… Better health habits is an obvious explanation for the connection between conscientiousness and good health. Research has borne this out. People with conscientious personalities are less likely than others to engage in harmful behaviors (smoking, heavy drinking, risky driving) and more likely to adhere to healthful ones. But it’s more complicated than that. For one thing, some aspects of conscientiousness seem to be more closely tied to good health than others. In some research, self-discipline has stood out as the important attribute. Other findings have pointed to conventionality—adhering to societal norms.

Stress can erode good health, and a conscientious personality can be one that avoids stressful situations, while the neurotic personality may be drawn to them. Conscientiousness may shape career choices, friendship, the stability of marriage, and many other aspects of life that affect health and, ultimately, longevity…” – Harvard Medical School

Developing more conscienctiousness has a lot to do with awareness. However, awareness can often be a difficult trait to acquire. With so much going on around us it can get difficult to concentrate and easy to overlook some things.

Just check out this story about how famous Violinist Joshua Bell was somehow overlooked in a crowded DC area.

This is where focusing your efforts on habit building may save you some time.


Benjamin Franklin’s 300 year old philosophy on building habits can help to simplify the process a little for us. Here are his three principles for saving your self some time by making things automatic.

1. Commit to a new behavior: One way I like to do this is by making behaviors easier to establish. Performing kitchen makeovers when starting a nutrition program to eliminate temptation. Running around the block instead of having to commute to the gym to run on a treadmill. Putting a website blocker on my laptop so that I cannot navigate to “those sites” (you know what I’m talking about) while trying to work.

2. Focusing on one thing at a time: Many studies show that we’re piss poor at multi-tasking. Estimates of up to 40% of productivity is lost when trying to multi-task. It also takes time to switch from one task to another and although a minute or two here and there might not seem like a lot initially, over the course of a day, weeks, or months and this can really become significant.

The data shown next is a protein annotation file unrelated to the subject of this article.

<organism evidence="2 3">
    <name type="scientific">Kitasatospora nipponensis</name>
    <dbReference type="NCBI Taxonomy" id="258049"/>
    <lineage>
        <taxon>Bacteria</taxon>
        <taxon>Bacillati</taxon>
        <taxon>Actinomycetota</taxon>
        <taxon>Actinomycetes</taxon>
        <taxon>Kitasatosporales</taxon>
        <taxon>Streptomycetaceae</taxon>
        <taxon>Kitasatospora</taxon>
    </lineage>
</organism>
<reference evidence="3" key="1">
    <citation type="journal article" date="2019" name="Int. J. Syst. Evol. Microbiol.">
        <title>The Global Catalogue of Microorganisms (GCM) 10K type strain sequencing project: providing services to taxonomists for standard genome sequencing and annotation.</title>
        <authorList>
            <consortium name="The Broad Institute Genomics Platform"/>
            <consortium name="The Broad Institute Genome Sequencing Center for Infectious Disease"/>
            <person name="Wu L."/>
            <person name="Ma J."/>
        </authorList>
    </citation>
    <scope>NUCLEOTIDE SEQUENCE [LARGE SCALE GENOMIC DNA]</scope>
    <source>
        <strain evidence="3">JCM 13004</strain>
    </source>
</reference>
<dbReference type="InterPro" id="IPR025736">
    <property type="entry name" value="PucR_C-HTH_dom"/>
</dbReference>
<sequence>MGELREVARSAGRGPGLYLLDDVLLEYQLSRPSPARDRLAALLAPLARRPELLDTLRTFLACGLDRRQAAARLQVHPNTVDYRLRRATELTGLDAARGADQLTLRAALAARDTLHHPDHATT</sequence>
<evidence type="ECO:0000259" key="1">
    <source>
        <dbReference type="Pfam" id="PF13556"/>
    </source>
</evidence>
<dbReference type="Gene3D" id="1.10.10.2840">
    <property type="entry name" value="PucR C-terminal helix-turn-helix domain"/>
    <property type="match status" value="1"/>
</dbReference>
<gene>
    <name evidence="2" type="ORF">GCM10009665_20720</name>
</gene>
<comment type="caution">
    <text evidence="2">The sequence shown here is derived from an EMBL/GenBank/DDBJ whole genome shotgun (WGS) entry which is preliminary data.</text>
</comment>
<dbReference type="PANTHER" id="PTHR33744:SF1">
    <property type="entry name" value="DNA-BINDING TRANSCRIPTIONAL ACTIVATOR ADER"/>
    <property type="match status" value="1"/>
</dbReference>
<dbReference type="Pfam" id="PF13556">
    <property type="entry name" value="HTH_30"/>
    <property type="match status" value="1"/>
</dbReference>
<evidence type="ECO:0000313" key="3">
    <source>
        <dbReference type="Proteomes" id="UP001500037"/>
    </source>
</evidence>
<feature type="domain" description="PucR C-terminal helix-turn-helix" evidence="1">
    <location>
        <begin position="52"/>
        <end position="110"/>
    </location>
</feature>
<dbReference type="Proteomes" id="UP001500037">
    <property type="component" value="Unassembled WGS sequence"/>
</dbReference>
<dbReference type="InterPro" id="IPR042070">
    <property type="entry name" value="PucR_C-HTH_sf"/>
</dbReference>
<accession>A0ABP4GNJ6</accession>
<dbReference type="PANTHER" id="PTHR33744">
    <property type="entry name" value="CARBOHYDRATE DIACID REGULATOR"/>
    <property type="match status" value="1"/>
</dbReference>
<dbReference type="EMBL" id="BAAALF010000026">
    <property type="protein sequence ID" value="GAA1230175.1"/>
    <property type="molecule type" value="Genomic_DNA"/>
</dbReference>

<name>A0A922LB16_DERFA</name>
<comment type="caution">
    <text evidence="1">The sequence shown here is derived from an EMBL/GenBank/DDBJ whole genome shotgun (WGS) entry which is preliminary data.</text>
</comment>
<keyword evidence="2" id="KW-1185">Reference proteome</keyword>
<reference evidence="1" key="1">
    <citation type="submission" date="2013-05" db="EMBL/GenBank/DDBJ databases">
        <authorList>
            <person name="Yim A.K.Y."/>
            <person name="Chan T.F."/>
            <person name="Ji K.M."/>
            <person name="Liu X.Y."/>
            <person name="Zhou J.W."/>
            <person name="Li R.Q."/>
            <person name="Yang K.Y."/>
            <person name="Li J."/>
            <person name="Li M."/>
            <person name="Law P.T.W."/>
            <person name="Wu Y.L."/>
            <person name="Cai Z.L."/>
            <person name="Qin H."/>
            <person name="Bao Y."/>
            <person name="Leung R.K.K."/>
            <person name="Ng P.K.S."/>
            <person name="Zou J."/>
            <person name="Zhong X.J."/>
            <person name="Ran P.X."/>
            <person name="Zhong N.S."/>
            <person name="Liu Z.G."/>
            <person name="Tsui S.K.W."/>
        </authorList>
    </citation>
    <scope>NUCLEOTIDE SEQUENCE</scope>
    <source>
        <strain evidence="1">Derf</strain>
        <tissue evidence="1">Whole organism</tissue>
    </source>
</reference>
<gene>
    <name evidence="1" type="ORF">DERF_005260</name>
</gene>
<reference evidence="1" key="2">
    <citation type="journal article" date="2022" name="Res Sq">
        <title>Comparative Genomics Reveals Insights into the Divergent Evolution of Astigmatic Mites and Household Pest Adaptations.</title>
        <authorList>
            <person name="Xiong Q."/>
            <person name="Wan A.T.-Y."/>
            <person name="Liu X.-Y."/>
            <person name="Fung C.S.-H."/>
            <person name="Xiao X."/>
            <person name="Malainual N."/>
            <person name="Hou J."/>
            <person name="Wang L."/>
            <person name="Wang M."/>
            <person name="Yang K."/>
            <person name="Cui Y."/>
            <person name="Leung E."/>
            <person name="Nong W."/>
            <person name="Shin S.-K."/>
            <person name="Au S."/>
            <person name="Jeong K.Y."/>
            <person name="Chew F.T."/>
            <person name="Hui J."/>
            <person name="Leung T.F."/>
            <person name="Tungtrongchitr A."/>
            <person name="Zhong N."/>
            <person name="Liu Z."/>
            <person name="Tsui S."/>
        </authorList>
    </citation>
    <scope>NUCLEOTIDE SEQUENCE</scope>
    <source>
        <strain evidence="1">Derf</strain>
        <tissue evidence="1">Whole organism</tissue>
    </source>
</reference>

We also tend to make more errors when trying to multi-task because we are asking several different parts of our brain to operate at one time. Brain scans being conducted during multi-tasking have shown that there are four areas of the brain that fire.

  • Pre-Frontal Cortex – Involved in focus, attention, and selecting which tasks to do when
  • Posterior Parietal Lob – Establishes rules or refers to previous rules already established to perform tasks
  • Anterior Cingulate Gyrus – Checks for errors while performing tasks
  • Pre-Motor Cortex – Gets you to go or move in some way

This is why giving your attention to one thing at a time might be in your best interest. Instead of trying to overhaul your diet in one day why not just work on one simple healthy habit like including veggies with every meal?

3. Remind yo bad self: As humans we forget stuff. Birthdays, events, anniversary… YIKES! Make it easier on yourself by using visual reminders as often as possible. Screen shots on your phone reminding you to do something, alarms, sticky notes posted in places you know you’ll see them.


We sure did cover a lot today didn’t we?

Just a few things to keep in mind as you start CREATING more time to make changes in your life.

  • Think about letting go of any negative relationships. Not only are they energy draining but they are often very time consuming as well. Your time is better spent invested in positive relationships with folks that contribute to your wellbeing and success as well as you for them.
  • Be honest and take responsibility for all of your actions. It’s very easy to place blame on our circumstances, events, or others. Where you are right now is a collection of your habits and choices over time.
  • Limit priorities. My good buddy Joel likes to break his down to fun, making money, and helps people. Now the real key is turning down things or using the power of that positive NO that doesn’t represent your true priorities.
  • Set aside time to do this. In this post we discussed how important it is to schedule time for in order to make progress. What’s your schedule looking like this week? Where can you create time for some of the changes that you’re looking to implement (hint: make time early in the day if your bio-rhytms allow for it. You’ll have more willpower.)
  • Plan coping strategies: When sh*t hits the fan many of us don’t know what to do and trying to figure it out can be very time consuming. When starting your pursuits what are some obstacles you feel you may have to overcome? If things go array what are some strategies you can implement to bounce right back?

How do you perceive time now? Hopefully you understand that we all have the same 24 hours in a day. Some of us just choose to use it differently.

Where will you be placing your priorities now?

Live Limitless,